The irrepressibly witty Maureen Dowd had a field day with John Edwards' haircuts in a recent column. First she dropped enough expensive brand names (Zegna, Christophe, Marc Jacobs), tabloid gossip (about Brad and Jen), dismal facts (the GDP of Burundi, working class energy costs) and her own working class background (Dad was a cop, and got cheap haircuts) to show that she's no fool. Then she lectured Edwards that "You can't sell earnestness while indulging in decadence" and reminded readers that "All the haircuts in the world may not save John Edwards from a blowout."
No kidding. Excellent point. Your hair doesn't make you president. Edwards should certainly pay for his own cuts, and shave the head of the idiot (maybe himself) who let these first be covered by the campaign. He might want to lose that little mirror too. But what else to do? Mostly just stay on message -- Iraq, health insurance, fair taxes and trade, education and good jobs -- and ignore all this. If reporters continue to hound him about haircuts, he should just say that he's going to keep talking about the issues. If they want to know about his haircuts, he'd be glad to give them his barber's number, but he wants to talk about issues. So it'll go for a couple of more days. Haircuts, issues. Haircuts, issues. It'll get tedious, but this too shall pass. Maybe it already has. But enough about Edwards. How about the press? It's true that character is important to choosing a president and character is revealed in details. And getting expensive haircuts isn't a particularly inspiring one. But it's also not very important. Edwards has already shown his character in ways that matter more. He's pretty clearly a decent guy who loves his family, works hard, cares about the poor, and wants to improve his country. Nobody seriously doubts that, do they?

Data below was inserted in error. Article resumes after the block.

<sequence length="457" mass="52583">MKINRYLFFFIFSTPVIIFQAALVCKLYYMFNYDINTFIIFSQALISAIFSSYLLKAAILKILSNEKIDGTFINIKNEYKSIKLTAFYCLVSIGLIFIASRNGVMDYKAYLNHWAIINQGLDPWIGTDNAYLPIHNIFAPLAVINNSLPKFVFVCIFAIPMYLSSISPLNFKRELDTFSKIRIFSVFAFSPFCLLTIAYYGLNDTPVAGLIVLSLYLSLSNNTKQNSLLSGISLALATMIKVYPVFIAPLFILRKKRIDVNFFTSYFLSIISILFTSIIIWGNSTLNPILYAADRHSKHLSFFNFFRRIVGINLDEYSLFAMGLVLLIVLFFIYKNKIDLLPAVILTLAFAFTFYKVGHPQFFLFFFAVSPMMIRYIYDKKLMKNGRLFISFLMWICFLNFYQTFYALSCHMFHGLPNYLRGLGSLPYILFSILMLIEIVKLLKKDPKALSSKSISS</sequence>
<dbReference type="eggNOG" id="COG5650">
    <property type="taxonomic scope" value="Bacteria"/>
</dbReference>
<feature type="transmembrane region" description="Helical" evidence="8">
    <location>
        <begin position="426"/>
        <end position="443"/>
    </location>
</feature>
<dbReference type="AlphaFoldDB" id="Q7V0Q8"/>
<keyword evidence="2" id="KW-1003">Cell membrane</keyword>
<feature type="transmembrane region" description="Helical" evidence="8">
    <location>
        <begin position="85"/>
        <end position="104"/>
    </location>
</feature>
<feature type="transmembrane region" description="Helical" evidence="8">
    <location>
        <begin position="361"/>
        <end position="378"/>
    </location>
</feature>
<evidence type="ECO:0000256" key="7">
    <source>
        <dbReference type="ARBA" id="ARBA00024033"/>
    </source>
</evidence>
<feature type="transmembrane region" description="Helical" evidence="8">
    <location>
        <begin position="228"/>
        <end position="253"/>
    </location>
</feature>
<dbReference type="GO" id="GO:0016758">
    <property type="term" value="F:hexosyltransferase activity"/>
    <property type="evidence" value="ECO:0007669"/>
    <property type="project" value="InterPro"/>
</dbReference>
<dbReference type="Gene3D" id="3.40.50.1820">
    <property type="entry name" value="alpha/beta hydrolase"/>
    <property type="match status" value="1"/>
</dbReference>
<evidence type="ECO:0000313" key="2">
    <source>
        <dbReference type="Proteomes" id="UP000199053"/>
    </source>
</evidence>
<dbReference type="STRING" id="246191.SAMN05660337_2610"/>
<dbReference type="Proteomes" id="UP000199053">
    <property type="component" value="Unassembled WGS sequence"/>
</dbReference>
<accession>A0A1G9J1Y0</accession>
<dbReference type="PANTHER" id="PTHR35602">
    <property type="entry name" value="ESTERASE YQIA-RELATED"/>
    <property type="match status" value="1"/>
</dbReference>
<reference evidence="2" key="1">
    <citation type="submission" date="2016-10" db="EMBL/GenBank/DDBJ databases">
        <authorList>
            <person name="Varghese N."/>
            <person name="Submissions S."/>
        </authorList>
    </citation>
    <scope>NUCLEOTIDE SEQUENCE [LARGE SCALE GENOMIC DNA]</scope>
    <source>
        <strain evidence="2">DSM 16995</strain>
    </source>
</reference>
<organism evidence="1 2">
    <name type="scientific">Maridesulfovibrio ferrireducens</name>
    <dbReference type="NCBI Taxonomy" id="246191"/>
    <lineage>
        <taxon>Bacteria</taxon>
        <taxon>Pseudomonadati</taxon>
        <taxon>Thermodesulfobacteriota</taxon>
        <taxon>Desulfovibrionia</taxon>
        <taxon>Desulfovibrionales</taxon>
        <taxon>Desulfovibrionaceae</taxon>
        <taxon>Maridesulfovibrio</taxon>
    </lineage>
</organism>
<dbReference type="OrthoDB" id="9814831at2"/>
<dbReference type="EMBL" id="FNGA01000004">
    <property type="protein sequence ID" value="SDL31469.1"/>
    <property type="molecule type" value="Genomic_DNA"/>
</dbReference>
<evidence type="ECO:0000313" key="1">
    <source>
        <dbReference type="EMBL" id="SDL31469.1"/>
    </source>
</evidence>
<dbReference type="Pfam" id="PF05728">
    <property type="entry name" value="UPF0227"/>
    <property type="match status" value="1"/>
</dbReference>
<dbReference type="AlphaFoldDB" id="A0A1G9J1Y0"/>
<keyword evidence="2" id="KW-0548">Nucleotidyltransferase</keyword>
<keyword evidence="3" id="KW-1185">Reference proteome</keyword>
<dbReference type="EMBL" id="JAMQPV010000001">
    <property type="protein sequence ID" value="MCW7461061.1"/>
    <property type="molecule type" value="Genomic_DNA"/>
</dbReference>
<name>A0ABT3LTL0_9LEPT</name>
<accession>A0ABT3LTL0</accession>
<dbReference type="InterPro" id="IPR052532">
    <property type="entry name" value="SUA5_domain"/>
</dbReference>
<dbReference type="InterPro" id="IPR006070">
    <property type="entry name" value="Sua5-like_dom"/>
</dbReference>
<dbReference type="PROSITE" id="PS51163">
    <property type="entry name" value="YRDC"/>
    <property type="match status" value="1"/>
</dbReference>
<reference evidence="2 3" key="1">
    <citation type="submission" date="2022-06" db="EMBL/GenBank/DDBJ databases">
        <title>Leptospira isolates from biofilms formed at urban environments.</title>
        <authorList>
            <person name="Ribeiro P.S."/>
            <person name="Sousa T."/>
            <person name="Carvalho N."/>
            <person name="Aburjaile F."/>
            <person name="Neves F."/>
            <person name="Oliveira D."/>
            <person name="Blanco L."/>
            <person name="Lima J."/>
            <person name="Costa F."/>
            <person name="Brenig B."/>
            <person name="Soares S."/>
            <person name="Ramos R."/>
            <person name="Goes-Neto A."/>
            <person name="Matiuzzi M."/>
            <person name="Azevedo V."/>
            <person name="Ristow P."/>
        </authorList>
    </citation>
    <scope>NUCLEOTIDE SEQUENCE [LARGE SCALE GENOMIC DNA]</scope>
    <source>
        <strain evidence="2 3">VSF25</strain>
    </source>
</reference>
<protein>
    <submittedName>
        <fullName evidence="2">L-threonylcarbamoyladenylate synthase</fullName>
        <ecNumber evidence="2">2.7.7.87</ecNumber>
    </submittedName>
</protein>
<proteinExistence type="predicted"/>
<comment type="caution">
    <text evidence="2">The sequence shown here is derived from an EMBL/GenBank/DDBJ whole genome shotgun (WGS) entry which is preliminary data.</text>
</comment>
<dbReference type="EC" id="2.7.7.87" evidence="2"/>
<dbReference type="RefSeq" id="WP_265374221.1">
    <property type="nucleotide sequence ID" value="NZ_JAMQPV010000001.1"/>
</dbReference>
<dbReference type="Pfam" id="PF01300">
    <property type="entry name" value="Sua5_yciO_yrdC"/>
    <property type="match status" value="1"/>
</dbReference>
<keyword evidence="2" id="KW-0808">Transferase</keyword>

So that leaves these things called "issues" -- what he'd do if President. Compared to his rivals for the Democratic nomination, Edwards has been the clearest, and most clearly progressive, in answering that question. He was first out with a national health plan, and this week he'll be the first to lay down a post-Rubinomics marker on trade. This Saturday he'll demand jettisoning the proposed trade deal with South Korea short of major revisions to protect workers on both sides of that deal. This is not the language we're hearing from other Democrats, and might be interesting to their fellow American. I wish I could look forward to Dowd saying anything serious about that. But, based on the coverage of the Edwards health care plan, I'm not holding my breath.
It's pathetic, really. Here we're at war, with an $800 billion current account deficit, falling wages and rising inequality, a shredded social contract, nearly 50 million people without health coverage, a collapsing housing bubble, and most middle class Americans scared to death of what comes next. You've got a serious guy talking about all these issues. And the press wants to talk about his haircut?